THE TREES BY PHILIP LARKIN

Introduction: We all know that Nature is a great teacher. Human life repeats many aspects of nature. The cyclic pattern of life in nature is reflected in human life also. This poem takes a philosophical look at nature and life. What is the general tone of the poem? Is it grief or a kind of acceptance? What lesson about life does this poem give us?
Read the poem very carefully and try to understand it on your own before seeking the help of the notes given below.

The trees are coming into leaf
Like something almost being said;
The recent buds relax and spread,
Their greenness is a kind of grief.

Is it that they are born again
And we grow old? No, they die too.
Their yearly trick of looking new
Is written down in rings of grain

Yet still, the unresting castles thresh.
In full-grown thickness every May,
Last year is dead, they seem to say, Begin afresh, afresh, afresh

The trees by Philip Larkin

About the Author: Philip Larkin (1922—1985), is the most significant poet of Britain in the post-second World War period. He is an urban poet writing in a very simple style. A lonely observer of events and things around him, he rejected any idealized image of life.

You must have read the poem now, what does it communicate to you? You would have found certain words and expressions difficult. It is only natural. To have a more complete understanding of the poem, refer to the stanza wise meanings and explanations given below.

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Meanings and Explanations

Lines 1-4

Coming into leaf: An idiomatic way of describing fresh leaves appearing on a tree.
Like something… said: The poet uses a curious example to describe the growth of new leaves. He compares it to someone about to say something. The fresh leaves are the message. (This comparison using ‘like’ or ‘as’ called a simile.)
recent: not long ago
bud: a flower or leaf that is not yet fully open. (Here it is a leaf bud)
The recent buds relax and spread: The opening and spreading of closed leaf buds into leaves imaginatively referred to as a relaxing. The buds described as if they are human and enjoying good leisure.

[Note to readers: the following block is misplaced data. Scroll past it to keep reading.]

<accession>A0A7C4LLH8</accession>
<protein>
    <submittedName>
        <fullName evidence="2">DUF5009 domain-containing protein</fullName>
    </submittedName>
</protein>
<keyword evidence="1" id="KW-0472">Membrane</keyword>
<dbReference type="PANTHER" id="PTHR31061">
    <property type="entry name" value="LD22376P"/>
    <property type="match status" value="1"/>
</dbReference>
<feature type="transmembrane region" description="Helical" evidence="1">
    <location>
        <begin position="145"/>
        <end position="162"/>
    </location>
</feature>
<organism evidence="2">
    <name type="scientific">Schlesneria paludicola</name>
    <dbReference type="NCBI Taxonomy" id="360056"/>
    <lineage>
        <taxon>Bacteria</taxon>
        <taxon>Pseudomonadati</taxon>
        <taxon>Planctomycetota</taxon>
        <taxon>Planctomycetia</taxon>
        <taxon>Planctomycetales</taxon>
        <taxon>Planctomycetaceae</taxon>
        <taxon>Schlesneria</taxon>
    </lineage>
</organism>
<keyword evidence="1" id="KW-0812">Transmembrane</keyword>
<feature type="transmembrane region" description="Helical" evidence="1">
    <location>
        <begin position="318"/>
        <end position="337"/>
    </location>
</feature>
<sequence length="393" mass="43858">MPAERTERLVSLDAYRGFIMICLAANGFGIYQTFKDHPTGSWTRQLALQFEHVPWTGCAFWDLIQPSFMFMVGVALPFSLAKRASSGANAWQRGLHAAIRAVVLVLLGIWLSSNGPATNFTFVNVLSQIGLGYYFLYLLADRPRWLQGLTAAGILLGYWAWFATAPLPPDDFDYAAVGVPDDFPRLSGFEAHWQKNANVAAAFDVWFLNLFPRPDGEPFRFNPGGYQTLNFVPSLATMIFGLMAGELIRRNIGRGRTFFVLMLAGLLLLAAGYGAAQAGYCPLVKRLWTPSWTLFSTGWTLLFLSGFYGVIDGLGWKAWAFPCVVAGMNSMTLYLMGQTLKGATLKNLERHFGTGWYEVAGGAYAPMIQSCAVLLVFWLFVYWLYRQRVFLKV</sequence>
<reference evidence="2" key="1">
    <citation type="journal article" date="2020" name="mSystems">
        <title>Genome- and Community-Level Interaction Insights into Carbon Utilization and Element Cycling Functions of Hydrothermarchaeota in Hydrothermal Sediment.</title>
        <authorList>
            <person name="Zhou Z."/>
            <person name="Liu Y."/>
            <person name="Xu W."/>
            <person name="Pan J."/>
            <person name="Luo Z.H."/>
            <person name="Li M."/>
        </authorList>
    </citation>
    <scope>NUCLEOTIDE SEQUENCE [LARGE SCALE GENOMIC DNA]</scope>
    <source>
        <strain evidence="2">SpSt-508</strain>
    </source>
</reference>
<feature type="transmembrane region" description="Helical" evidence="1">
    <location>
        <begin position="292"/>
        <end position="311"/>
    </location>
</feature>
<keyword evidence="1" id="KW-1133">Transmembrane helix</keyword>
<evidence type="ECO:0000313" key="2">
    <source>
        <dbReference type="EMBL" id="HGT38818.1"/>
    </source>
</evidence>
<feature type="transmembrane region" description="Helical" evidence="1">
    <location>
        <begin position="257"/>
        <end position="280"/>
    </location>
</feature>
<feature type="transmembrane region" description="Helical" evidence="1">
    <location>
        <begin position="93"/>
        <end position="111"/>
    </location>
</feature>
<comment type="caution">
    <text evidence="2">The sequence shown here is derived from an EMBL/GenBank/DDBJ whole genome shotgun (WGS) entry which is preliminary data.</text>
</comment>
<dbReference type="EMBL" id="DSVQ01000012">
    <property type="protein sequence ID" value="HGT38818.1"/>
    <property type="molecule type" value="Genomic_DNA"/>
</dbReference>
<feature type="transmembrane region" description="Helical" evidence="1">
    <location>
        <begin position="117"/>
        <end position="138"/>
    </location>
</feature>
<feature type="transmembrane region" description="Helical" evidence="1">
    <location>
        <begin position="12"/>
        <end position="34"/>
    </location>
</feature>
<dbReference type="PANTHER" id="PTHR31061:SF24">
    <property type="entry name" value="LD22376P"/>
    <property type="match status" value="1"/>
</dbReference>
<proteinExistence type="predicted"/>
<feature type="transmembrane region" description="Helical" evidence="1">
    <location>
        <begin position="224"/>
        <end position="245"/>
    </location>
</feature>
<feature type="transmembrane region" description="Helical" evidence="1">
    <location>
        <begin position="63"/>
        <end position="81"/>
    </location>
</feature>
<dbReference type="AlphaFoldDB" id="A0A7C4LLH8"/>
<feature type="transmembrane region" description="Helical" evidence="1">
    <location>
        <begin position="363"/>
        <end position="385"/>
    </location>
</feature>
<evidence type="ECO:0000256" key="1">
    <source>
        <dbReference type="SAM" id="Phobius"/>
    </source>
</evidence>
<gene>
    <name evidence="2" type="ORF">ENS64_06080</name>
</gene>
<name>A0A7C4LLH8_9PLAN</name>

grief: sorrow
Their greenness …… grief: This line gives a shock. The new life of the buds (suggest by their “greenness”) also reminds the poet of death (suggested by the word “grief” ). The explanation of this contradictory meaning (paradox) is offered in the next stanza

The poet describes the coming of new life in nature during the spring season. The buds grow into leaves. This greening of nature is referred to in negative terms as an event bringing sorrow.

What is the link between new life and sorrow? Think about it.

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Line 5-8

grain: pattern made by the lines of fibres in wood.

The poet asks the question whether trees are different from human beings because the trees can continuously renew themselves by growing fresh leaves, whereas human beings grow old only to die. He answers saying that it is not so. Although new leaves appear on the tree every year, this happens after the tree sheds old leaves. Hence with every year the tree ages. Therefore, the aging process of the tree can be measured by counting the number of rings on the trunk. This is commonly called as the grain of the wood. Thus the tree only seems to remain fresh. He, therefore, calls it a “trick” in line 7. How is the aging of a tree different from the aging of human beings?

THE TREES BY PHILIP LARKIN: Summary and Questions 1

Line 9-12

Unresting: continuous movement of the leaves caused by the wind. The tree never rests because it is constantly renewing itself.

Castles: large fortified (strengthened against attack) buildings. Here the trees are referred to as castles. Why? The castle is a metaphor for tree. This use of language is metaphorical.

Thresh: separate the grain from its husk by beating the grain-bearing bundle of plants over a surface. Here it points to violent movement.
May: spring season
Last year ……… afresh: shows how the trees renew life every year.

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2. How does the poet treat the theme of the passage of time?
Ans. Every object in nature submits to change as time passes. In the case of the trees, their change is cyclic and the pattern of change is repeated every year. The spring season finds the trees renewing themselves. New leaves appear and spread greenness. This renewal of life is a rebirth. This does not mean that they do not age, every year the trees look new but this is the only a trick. They also age and this is recorded in the rings of grain. Nature, thus shows us how life and death are close to each other, almost continuous.
3. Examine the poet’s attitude to nature and how he uses it to reflect on life.
Ans. The poem “The Trees” looks at a very common feature in nature-how the trees shed old leaves while new leaves are forever appearing again. This “yearly trick” of looking new hides the fact the trees also grew old The age of trees is recorded in the rings of grain on the tree trunks. Thus, the greenness of the trees brings to mind sorrow as it points to change and aging. This pattern of cyclicity of life and death can be seen in life too. To the poet, this feature in nature suggests how life and death are continuous. Nature serves to show us this fact.

THE TREES BY PHILIP LARKIN: Summary and Questions

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